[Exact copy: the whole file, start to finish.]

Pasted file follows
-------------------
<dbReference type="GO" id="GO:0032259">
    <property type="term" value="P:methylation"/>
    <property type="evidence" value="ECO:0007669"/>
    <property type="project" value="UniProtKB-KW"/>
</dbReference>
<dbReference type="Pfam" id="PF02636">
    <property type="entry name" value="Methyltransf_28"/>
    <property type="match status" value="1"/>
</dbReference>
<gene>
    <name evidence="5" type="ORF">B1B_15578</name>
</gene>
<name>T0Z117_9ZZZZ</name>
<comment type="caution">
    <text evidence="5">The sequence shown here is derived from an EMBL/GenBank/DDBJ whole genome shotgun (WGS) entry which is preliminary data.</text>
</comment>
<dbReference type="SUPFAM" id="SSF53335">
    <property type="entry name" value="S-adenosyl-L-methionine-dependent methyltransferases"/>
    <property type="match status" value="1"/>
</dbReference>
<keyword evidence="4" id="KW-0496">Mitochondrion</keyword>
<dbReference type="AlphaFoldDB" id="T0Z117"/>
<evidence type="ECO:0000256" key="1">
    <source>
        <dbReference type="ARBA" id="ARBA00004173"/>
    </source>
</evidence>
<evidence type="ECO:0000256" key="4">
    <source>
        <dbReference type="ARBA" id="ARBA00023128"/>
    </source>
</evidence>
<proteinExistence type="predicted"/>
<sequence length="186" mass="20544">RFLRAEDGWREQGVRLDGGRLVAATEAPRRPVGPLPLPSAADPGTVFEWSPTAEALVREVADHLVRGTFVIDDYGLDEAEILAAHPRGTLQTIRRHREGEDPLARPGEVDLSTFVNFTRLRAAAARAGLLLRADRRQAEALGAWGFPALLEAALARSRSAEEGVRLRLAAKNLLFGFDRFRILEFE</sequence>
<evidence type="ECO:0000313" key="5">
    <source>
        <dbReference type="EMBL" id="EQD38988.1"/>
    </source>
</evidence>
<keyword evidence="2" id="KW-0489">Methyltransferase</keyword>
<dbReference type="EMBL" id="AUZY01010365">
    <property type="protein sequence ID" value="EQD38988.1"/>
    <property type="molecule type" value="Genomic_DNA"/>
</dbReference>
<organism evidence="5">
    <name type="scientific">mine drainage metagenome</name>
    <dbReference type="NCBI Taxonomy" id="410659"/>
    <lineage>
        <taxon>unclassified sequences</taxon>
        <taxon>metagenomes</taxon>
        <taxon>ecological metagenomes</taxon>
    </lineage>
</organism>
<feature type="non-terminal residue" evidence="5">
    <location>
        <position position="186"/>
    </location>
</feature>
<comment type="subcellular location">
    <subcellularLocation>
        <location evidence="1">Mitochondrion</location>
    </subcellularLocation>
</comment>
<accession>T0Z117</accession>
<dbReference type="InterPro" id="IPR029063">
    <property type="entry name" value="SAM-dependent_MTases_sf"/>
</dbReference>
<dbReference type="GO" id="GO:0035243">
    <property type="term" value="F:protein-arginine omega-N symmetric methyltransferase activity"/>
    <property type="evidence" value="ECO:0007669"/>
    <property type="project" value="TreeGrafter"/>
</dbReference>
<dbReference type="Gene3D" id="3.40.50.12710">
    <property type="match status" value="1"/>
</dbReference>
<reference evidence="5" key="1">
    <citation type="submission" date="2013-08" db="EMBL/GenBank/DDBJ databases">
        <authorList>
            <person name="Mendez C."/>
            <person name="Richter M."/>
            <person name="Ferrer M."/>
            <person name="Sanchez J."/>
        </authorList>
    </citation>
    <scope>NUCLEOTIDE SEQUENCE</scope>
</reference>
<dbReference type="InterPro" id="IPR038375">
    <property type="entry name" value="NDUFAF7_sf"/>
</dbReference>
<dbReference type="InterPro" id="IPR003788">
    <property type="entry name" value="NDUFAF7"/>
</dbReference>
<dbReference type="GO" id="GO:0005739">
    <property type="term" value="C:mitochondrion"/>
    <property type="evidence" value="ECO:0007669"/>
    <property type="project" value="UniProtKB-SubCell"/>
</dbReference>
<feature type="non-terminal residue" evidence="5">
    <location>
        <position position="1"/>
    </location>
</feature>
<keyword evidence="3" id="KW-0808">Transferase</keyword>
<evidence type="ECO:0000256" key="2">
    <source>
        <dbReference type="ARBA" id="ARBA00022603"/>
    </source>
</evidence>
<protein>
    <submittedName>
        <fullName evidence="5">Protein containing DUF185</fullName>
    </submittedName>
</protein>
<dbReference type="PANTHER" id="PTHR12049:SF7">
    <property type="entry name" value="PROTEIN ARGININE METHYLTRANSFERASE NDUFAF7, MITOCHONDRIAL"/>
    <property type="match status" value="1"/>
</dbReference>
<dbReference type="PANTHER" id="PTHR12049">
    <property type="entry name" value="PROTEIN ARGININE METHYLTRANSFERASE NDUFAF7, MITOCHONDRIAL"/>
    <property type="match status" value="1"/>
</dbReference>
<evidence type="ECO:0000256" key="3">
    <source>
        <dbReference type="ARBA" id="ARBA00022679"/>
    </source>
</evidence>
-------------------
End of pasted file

<dbReference type="GO" id="GO:0032259">
    <property type="term" value="P:methylation"/>
    <property type="evidence" value="ECO:0007669"/>
    <property type="project" value="UniProtKB-KW"/>
</dbReference>
<dbReference type="Pfam" id="PF02636">
    <property type="entry name" value="Methyltransf_28"/>
    <property type="match status" value="1"/>
</dbReference>
<gene>
    <name evidence="5" type="ORF">B1B_15578</name>
</gene>
<name>T0Z117_9ZZZZ</name>
<comment type="caution">
    <text evidence="5">The sequence shown here is derived from an EMBL/GenBank/DDBJ whole genome shotgun (WGS) entry which is preliminary data.</text>
</comment>
<dbReference type="SUPFAM" id="SSF53335">
    <property type="entry name" value="S-adenosyl-L-methionine-dependent methyltransferases"/>
    <property type="match status" value="1"/>
</dbReference>
<keyword evidence="4" id="KW-0496">Mitochondrion</keyword>
<dbReference type="AlphaFoldDB" id="T0Z117"/>
<evidence type="ECO:0000256" key="1">
    <source>
        <dbReference type="ARBA" id="ARBA00004173"/>
    </source>
</evidence>
<evidence type="ECO:0000256" key="4">
    <source>
        <dbReference type="ARBA" id="ARBA00023128"/>
    </source>
</evidence>
<proteinExistence type="predicted"/>
<sequence length="186" mass="20544">RFLRAEDGWREQGVRLDGGRLVAATEAPRRPVGPLPLPSAADPGTVFEWSPTAEALVREVADHLVRGTFVIDDYGLDEAEILAAHPRGTLQTIRRHREGEDPLARPGEVDLSTFVNFTRLRAAAARAGLLLRADRRQAEALGAWGFPALLEAALARSRSAEEGVRLRLAAKNLLFGFDRFRILEFE</sequence>
<evidence type="ECO:0000313" key="5">
    <source>
        <dbReference type="EMBL" id="EQD38988.1"/>
    </source>
</evidence>
<keyword evidence="2" id="KW-0489">Methyltransferase</keyword>
<dbReference type="EMBL" id="AUZY01010365">
    <property type="protein sequence ID" value="EQD38988.1"/>
    <property type="molecule type" value="Genomic_DNA"/>
</dbReference>
<organism evidence="5">
    <name type="scientific">mine drainage metagenome</name>
    <dbReference type="NCBI Taxonomy" id="410659"/>
    <lineage>
        <taxon>unclassified sequences</taxon>
        <taxon>metagenomes</taxon>
        <taxon>ecological metagenomes</taxon>
    </lineage>
</organism>
<feature type="non-terminal residue" evidence="5">
    <location>
        <position position="186"/>
    </location>
</feature>
<comment type="subcellular location">
    <subcellularLocation>
        <location evidence="1">Mitochondrion</location>
    </subcellularLocation>
</comment>
<accession>T0Z117</accession>
<dbReference type="InterPro" id="IPR029063">
    <property type="entry name" value="SAM-dependent_MTases_sf"/>
</dbReference>
<dbReference type="GO" id="GO:0035243">
    <property type="term" value="F:protein-arginine omega-N symmetric methyltransferase activity"/>
    <property type="evidence" value="ECO:0007669"/>
    <property type="project" value="TreeGrafter"/>
</dbReference>
<dbReference type="Gene3D" id="3.40.50.12710">
    <property type="match status" value="1"/>
</dbReference>
<reference evidence="5" key="1">
    <citation type="submission" date="2013-08" db="EMBL/GenBank/DDBJ databases">
        <authorList>
            <person name="Mendez C."/>
            <person name="Richter M."/>
            <person name="Ferrer M."/>
            <person name="Sanchez J."/>
        </authorList>
    </citation>
    <scope>NUCLEOTIDE SEQUENCE</scope>
</reference>
<dbReference type="InterPro" id="IPR038375">
    <property type="entry name" value="NDUFAF7_sf"/>
</dbReference>
<dbReference type="InterPro" id="IPR003788">
    <property type="entry name" value="NDUFAF7"/>
</dbReference>
<dbReference type="GO" id="GO:0005739">
    <property type="term" value="C:mitochondrion"/>
    <property type="evidence" value="ECO:0007669"/>
    <property type="project" value="UniProtKB-SubCell"/>
</dbReference>
<feature type="non-terminal residue" evidence="5">
    <location>
        <position position="1"/>
    </location>
</feature>
<keyword evidence="3" id="KW-0808">Transferase</keyword>
<evidence type="ECO:0000256" key="2">
    <source>
        <dbReference type="ARBA" id="ARBA00022603"/>
    </source>
</evidence>
<protein>
    <submittedName>
        <fullName evidence="5">Protein containing DUF185</fullName>
    </submittedName>
</protein>
<dbReference type="PANTHER" id="PTHR12049:SF7">
    <property type="entry name" value="PROTEIN ARGININE METHYLTRANSFERASE NDUFAF7, MITOCHONDRIAL"/>
    <property type="match status" value="1"/>
</dbReference>
<dbReference type="PANTHER" id="PTHR12049">
    <property type="entry name" value="PROTEIN ARGININE METHYLTRANSFERASE NDUFAF7, MITOCHONDRIAL"/>
    <property type="match status" value="1"/>
</dbReference>
<evidence type="ECO:0000256" key="3">
    <source>
        <dbReference type="ARBA" id="ARBA00022679"/>
    </source>
</evidence>